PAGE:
The final night of Yearly Meeting is when we hold the concert. Suddenly all semblance of quietness dissipates, and there is poetry, singing, laughter and dance. My favourite act this year was Young Friends' Australian rendition of Jon Watt's slightly irreverent flash mob rap song "Friend speaks my mind", closely followed by the Children's mock news segment and weather report for 2050, highlighting the risks of not acting immediately on climate change.

All too soon, it's time to go home, and I hope yet again that the hugs, smiles and enriching conversations will lovingly sustain and hold me throughout the coming year, enabling me to go about my life with integrity. The challenge for me is to find ways to recreate this same sense of community, love, passion and depth in my everyday life.

Friday, January 04, 2013

New Year's Intentions

God, grant me the serenity to accept the things I cannot change,
The courage to change the things I can,
And the wisdom to know the difference.(Serenity Prayer)

New Years is a good time for being intentional about self-improvement, and to reflect on what we can change and what we can't. A quick google search revealed that the top ten most common New Year's resolutions people tend to make are: get organised, help others, quit smoking, quit drinking, learn a new skill, get fit, lose weight, get out of debt, have more fun and spend more time with family and friends. Many of them remind me of past resolutions well kept and not so well kept. One year I wrote down everything I planned to do before I turned 30 and methodically went about achieving them. Last year I lost ten kilos, went on a yoga retreat by myself, started riding my bike again and completed more postgraduate studies. This year, I thought I would be courageous and share the "adventures" I plan to embark on, and it seems there is something for the mind, body and soul!

Firstly, I plan to be more deliberate about how I nurture my mind. With studies out of the way, I can choose my own sources of mental inspiration. One friend likes to send me links to songs or movies that he thinks I might like. It's nice - gives us something to discuss later, and reminds me that I'd like to do more sharing of inspirational and thought-provoking music, books and movies. So my plan is to join a book-club or movie club so I can get ideas for interesting reads or films and talk about them with others afterwards. Also, I've booked two tickets to see the wise and beautiful Archie Roach in concert!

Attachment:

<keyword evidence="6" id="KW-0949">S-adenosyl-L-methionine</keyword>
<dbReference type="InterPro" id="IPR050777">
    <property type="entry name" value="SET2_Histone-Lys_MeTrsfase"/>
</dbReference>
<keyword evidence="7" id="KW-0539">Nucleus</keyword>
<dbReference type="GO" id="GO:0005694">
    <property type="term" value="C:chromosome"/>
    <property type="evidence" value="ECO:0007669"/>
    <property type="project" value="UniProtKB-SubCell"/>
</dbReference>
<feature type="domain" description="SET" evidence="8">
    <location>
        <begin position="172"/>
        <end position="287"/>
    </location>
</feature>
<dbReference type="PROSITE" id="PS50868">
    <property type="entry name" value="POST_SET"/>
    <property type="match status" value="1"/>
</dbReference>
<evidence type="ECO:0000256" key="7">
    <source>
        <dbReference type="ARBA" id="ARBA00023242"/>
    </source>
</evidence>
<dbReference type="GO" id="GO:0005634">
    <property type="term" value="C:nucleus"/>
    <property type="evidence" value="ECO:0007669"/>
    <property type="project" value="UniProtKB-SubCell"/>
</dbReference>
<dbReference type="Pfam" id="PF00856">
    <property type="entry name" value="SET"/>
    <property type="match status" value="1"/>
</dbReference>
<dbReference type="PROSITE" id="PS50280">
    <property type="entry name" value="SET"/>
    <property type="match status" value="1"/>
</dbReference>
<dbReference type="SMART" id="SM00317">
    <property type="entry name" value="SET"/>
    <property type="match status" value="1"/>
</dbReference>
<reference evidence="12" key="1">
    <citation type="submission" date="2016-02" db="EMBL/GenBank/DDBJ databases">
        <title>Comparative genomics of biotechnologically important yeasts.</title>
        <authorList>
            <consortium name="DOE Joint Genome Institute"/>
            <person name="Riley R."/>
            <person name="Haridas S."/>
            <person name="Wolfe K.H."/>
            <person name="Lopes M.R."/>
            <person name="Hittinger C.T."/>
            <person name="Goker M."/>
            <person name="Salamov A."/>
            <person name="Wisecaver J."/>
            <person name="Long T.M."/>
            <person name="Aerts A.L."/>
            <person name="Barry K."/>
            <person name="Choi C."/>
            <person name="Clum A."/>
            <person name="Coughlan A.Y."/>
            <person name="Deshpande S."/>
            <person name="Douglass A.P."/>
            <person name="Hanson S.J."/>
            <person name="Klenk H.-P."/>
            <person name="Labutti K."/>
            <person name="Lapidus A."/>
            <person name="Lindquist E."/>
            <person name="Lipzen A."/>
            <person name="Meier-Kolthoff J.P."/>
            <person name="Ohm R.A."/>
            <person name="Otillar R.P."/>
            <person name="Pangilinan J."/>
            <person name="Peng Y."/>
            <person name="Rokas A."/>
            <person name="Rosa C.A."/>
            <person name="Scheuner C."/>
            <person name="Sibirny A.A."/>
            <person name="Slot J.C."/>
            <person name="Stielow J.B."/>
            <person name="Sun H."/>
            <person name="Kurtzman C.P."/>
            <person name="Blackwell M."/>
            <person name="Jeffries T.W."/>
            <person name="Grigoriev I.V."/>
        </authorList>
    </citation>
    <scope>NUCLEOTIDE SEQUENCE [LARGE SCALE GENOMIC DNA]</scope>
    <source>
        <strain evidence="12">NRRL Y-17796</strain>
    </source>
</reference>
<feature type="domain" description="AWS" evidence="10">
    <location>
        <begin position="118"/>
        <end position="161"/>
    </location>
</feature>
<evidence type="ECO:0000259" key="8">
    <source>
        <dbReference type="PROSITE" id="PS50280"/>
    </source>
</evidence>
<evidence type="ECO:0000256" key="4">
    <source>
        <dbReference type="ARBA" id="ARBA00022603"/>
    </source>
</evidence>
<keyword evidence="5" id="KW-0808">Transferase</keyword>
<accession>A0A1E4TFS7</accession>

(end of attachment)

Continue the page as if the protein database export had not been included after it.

For my body I've already set myself the physical challenge of walking the Overland Track, a 6 day hike in Tasmania. As with planning for any big adventure, it seems as if the universe is checking how determined I really am to achieve this goal. For example, when planning a one day hike with my mother as part of my training, we were faced with gloomy-looking rain clouds, the fear of mum falling down midway through and me having to somehow carry her out to safety, and the threat of "noticeably steep hills" written into the track notes. We seriously considered giving up and doing a shorter day walk. But we did the hike in the end, and the sound of mum's voice from the kitchen when we had returned saying "what a glorious achievement!" over again reminded me that sometimes it's important to feel the fear and do it anyway.

Nurturing the soul is just as important for me. Many inspirational figures such as Gandhi, Jesus, and the Dalai Lama have talked about times of retreat and stillness that nourish them so that they can go out into the world to be and act. We all need time to reflect, meditate or pray in between times of intense being and doing. So I plan, yet again, to develop some kind of regular spiritual practice, whether it ends up being meditation, yoga, or reading. I might enrol in a Quaker Learning course. Whichever way I go, I have chosen serenity as my aspirational quality for the next few weeks. I plan to get better at accepting the things I can't change in life, and taking more time to smell the flowers.

So, how will I ensure that I keep these resolutions? Perhaps the fulfilment of these goals will be a bit like the sunflower that I photographed in our garden late last year. The first step is to plant the seedling and tell people it's there. Then encourage everyone around to water and nourish the goal, letting the sun shine on it. And hopefully one day it will open into full bloom and sing out to me that with a little courage, serenity and wisdom great things are possible.